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Creative Pulse Survey

Culture Action Europe, in partnership with Panteia, has released ‘Creative Pulse: A survey on the status and working conditions of artists and cultural and creative sector professionals in Europe’. This report highlights the main challenges faced by professionals in these sectors and suggests policy actions. It responds to a recent proposal by the European Parliament for an EU framework to improve living and working conditions for cultural and creative sector (CCS) workers.

The report addresses the poor working conditions commonly experienced by artists and CCS professionals. These sectors are known for irregular income and atypical working patterns, leading to weak social protection and inadequate working conditions. Problems such as abusive subcontracting, bogus self-employment, underpaid or unpaid work, and coercive buy-out contracts are widespread. Additionally, high cross-border mobility combined with a lack of portability of social security entitlements creates further challenges. National differences in social systems and definitions of artists exacerbate these issues. Consequently, the survey aims to advocate for meaningful change at the EU level.

Conducted from December 20th, 2023, to February 9th, 2024, the survey gathered responses from 1204 artists and cultural professionals, as well as 293 cultural organizations, institutions, and policymakers across Europe. Respondents shared their experiences regarding working conditions, highlighting the urgent need for improvement. Key findings include:

  • Nearly half of all respondents, especially freelancers and self-employed artists, reported poor working conditions.
  • Over two-thirds lacked sufficient social protection.
  • A majority needed to work multiple jobs, impacting their performance.
  • Most artists felt they were not fairly compensated for their work.
  • The COVID-19 pandemic significantly worsened income and working conditions, especially for freelancers and the self-employed.
  • Women were disproportionately affected by poor working conditions.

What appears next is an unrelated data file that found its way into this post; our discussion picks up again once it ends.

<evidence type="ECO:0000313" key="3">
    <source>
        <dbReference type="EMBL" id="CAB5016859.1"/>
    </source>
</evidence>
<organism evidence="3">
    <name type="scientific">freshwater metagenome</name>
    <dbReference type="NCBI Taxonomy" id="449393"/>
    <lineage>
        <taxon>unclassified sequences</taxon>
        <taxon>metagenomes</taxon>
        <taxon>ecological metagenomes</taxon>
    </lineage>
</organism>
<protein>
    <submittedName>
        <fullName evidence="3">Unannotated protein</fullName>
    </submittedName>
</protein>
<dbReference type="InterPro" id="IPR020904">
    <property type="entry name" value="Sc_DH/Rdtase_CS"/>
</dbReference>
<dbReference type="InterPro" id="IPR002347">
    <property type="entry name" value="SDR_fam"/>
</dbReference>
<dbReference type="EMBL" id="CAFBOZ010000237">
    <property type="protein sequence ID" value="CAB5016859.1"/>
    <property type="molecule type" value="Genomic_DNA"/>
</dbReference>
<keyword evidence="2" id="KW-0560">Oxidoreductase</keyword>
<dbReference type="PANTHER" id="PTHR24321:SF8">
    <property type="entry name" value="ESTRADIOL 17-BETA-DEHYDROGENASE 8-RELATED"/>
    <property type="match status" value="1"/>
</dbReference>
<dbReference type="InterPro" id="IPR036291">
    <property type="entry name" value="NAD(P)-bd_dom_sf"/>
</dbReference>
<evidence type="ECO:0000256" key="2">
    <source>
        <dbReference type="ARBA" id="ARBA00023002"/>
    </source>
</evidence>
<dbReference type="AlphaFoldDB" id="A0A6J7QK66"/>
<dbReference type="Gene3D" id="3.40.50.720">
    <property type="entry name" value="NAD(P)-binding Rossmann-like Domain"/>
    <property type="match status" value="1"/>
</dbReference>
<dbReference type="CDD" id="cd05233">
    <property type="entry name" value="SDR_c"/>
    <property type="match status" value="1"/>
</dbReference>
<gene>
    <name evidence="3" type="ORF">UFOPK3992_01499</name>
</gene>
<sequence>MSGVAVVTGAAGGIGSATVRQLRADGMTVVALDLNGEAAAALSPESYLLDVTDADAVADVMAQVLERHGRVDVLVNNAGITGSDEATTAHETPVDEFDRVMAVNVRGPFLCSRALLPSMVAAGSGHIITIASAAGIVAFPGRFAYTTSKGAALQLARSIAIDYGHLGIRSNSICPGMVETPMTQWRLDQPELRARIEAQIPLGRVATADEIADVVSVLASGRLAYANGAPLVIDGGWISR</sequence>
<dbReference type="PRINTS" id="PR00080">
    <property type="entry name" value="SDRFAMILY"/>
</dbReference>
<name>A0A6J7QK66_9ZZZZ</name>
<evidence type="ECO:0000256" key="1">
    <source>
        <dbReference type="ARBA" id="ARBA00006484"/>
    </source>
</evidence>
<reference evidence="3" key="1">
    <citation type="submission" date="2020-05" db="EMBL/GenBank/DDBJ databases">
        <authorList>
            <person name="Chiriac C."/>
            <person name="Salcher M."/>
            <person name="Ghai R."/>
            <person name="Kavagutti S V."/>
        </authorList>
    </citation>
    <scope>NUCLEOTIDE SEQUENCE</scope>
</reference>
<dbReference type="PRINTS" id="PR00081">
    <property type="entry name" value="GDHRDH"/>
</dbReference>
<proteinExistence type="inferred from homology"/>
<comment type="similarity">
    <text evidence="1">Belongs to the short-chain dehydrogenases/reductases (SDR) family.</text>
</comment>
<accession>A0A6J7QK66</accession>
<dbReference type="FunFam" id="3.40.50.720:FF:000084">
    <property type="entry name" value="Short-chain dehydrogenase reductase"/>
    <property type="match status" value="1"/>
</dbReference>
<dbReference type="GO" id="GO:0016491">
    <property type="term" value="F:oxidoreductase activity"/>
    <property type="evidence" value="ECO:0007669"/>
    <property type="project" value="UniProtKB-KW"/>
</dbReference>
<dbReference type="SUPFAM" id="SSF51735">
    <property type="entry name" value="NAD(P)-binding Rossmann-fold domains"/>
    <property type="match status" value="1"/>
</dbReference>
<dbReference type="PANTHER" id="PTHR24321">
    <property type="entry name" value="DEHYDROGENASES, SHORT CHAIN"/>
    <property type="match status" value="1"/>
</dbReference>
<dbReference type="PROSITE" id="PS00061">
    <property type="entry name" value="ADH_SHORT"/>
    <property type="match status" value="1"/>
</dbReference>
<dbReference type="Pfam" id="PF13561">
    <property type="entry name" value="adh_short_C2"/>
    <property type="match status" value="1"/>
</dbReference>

• A third reported feeling affected by restrictions on artistic expression, with almost half reporting increased limitations in the past five years.
  • Almost 90% of cultural organizations, institutions, and policymakers surveyed believed the EU should adopt legislation to improve working conditions, with 96% supporting this as a solution.

These results underline the urgent need for action. Culture Action Europe sees this survey as contributing to the European Commission’s analysis of sector-related problems.

MEP Domenec Ruiz Devesa, rapporteur of the Report on an EU framework for the social and professional situation of artists and workers in the cultural and creative sectors, stated: “This research is crucial, with 83% of the sector supporting an EU Directive on decent working conditions, and 96% supporting the adoption of a European status for artists, as requested by the European Parliament. With these results and a common understanding among EU institutions, solutions must be provided to address the precariousness in the sector“.

Culture Action Europe will continue to represent cultural workers’ interests and supports the proposal for a new EU Directive on decent working conditions. This directive would define their status and establish minimum quality standards to be implemented by Member States. Through this report, Culture Action Europe urges the European Commission to consider the sector’s opinion and act on the European Parliament’s recommendations to protect cultural workers’ rights, ensuring fair remuneration and artistic freedom in a democratic and tolerant Europe.


Image courtesy of Getty Images – ©Paulo Sousa